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The politicians are only catching up

The technology bandwagon has just picked up some new first-class passengers. Prime Minister Boris Johnson announced on June 21 that he is to establish and chair a new National Science and Technology Council (NSTC) whose aim will be to consolidate the UK’s status as a ‘global science superpower’. Wow!

In addition to that, Sir Patrick Vallance – already the country’s Chief Scientific Adviser and regular media spokesman – is to head up a new Office for Science and Technology Strategy (OSTS) which will be based in the Cabinet Office itself. As the official blurb says, to put science and technology “at the centre of policy and public services.”

While this all sounds very dynamic, critics have been quick to point out that, first, it is about time; second, it has taken a pandemic and successful vaccination programme for Government to seize the moment and take the necessary action; and, finally, that, exciting as the rhetoric sounds, it would be even more encouraging if ‘engineering’ was to be seen as part of the mix. One commentator described the news as “Another exercise in grand vision, great words and less money.”

However, although such sentiments are understandable, they seem unduly harsh; politicians of all parties will always ‘milk’ situations that enhance their popularity. But, whatever the motives, surely what is most important is that it is happening.

According to the Government statement, one of the OSTS’s first tasks will be to review the ‘technology bets’ the UK should prioritise for strategic advantage. The Government is currently investing £14.9bn in R & D in 2021-22, the highest level in real terms for 40 years. In addition to producing vaccines to tackle COVID-19 and its variants, resources will go towards developing the technology to reach net zero, boost cancer research and help keep UK citizens safe at home and abroad.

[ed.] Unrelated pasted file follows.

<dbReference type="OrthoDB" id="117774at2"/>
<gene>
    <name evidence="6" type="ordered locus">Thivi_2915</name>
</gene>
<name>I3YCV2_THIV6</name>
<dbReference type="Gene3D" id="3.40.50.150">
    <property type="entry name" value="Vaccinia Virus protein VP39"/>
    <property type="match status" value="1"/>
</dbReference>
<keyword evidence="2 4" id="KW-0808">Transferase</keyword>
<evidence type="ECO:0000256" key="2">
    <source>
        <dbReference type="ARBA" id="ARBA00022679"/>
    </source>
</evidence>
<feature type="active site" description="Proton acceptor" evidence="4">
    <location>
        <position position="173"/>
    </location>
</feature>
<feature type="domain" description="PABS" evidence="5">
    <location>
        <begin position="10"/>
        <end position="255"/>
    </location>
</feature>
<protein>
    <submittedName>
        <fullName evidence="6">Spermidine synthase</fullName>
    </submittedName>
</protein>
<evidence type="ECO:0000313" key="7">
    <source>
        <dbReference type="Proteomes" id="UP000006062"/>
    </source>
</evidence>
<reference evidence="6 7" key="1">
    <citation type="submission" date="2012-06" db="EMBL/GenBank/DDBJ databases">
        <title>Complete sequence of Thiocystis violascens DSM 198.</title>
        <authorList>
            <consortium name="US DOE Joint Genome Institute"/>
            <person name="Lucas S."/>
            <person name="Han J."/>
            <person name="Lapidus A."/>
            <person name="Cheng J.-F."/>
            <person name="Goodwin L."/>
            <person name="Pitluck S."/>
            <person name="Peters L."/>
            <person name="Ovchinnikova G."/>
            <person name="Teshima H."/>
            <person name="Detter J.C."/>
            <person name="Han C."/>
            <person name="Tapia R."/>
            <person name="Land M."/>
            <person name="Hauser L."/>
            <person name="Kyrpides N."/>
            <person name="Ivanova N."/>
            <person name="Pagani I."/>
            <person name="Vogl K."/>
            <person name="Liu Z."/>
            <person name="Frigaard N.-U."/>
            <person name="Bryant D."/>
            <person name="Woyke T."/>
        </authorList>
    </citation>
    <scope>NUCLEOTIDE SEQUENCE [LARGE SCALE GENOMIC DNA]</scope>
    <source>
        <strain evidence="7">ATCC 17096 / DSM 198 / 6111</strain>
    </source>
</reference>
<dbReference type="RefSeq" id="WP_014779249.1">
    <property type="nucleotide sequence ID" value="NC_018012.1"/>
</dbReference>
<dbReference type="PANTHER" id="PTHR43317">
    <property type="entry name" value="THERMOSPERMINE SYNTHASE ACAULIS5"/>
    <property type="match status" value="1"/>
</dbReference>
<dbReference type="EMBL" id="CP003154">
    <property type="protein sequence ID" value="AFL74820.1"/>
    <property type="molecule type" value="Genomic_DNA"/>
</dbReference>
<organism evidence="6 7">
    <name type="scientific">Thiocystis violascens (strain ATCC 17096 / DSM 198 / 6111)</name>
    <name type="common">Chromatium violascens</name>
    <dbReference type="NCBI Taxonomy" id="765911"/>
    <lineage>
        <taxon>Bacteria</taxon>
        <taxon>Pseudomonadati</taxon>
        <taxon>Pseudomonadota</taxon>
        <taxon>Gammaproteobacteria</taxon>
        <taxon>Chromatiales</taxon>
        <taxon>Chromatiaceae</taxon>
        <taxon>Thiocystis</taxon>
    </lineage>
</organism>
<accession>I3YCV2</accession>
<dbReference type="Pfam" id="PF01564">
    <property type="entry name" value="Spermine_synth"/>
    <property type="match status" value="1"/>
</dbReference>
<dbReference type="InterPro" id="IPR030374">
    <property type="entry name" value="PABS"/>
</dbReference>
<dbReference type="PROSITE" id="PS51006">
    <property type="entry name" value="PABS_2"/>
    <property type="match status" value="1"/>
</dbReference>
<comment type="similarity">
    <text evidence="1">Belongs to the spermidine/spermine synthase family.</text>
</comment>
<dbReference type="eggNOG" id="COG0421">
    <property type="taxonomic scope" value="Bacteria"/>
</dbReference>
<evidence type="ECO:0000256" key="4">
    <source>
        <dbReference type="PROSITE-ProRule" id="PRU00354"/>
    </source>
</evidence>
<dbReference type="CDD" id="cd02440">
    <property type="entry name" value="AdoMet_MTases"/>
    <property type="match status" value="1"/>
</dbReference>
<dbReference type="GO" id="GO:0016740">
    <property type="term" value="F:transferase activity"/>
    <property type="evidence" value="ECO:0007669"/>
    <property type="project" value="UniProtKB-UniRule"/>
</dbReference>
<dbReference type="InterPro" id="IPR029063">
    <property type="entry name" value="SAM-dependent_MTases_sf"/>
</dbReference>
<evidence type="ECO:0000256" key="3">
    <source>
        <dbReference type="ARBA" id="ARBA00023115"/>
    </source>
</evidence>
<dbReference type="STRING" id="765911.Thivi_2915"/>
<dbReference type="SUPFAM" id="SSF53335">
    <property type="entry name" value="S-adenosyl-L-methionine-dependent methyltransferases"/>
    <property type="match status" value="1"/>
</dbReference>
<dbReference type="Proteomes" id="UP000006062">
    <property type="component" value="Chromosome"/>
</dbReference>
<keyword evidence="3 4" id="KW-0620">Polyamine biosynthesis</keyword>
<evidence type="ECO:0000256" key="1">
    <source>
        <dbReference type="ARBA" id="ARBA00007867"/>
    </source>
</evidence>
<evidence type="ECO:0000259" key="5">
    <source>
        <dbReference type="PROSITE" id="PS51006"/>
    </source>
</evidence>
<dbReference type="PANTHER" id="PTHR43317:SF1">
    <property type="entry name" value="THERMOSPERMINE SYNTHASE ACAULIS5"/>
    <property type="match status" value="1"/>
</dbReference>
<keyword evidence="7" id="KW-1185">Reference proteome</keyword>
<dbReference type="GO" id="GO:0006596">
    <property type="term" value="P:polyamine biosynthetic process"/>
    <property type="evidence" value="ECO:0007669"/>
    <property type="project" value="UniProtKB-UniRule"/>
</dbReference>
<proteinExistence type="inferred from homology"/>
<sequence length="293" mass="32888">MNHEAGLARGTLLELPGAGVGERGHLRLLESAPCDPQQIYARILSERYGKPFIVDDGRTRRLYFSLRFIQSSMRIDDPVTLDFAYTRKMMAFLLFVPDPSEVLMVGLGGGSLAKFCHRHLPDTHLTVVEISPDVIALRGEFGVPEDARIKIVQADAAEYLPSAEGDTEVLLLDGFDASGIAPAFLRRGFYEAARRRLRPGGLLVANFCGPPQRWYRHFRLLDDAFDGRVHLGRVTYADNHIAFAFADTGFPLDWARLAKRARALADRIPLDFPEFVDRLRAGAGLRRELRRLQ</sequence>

Of course, most ambitious engineering companies (including UnitBirwelco) have not been waiting for Boris to make a move. They have been leveraging the brilliant research already conducted by our excellent academic institutions – in our case, working with universities in Swansea and Birmingham – to move towards a greener world. We achieved net zero two years ago.

We have also partnered with like-minded overseas businesses – for example, Hydrogen Technology Inc and its parent company Jericho Energy Ventures – to provide engineering support for harnessing alternative sources of energy like Hydrogen. The world is wide open to new ideas, and has been for some time.

The politicians are only catching up on what is already happening.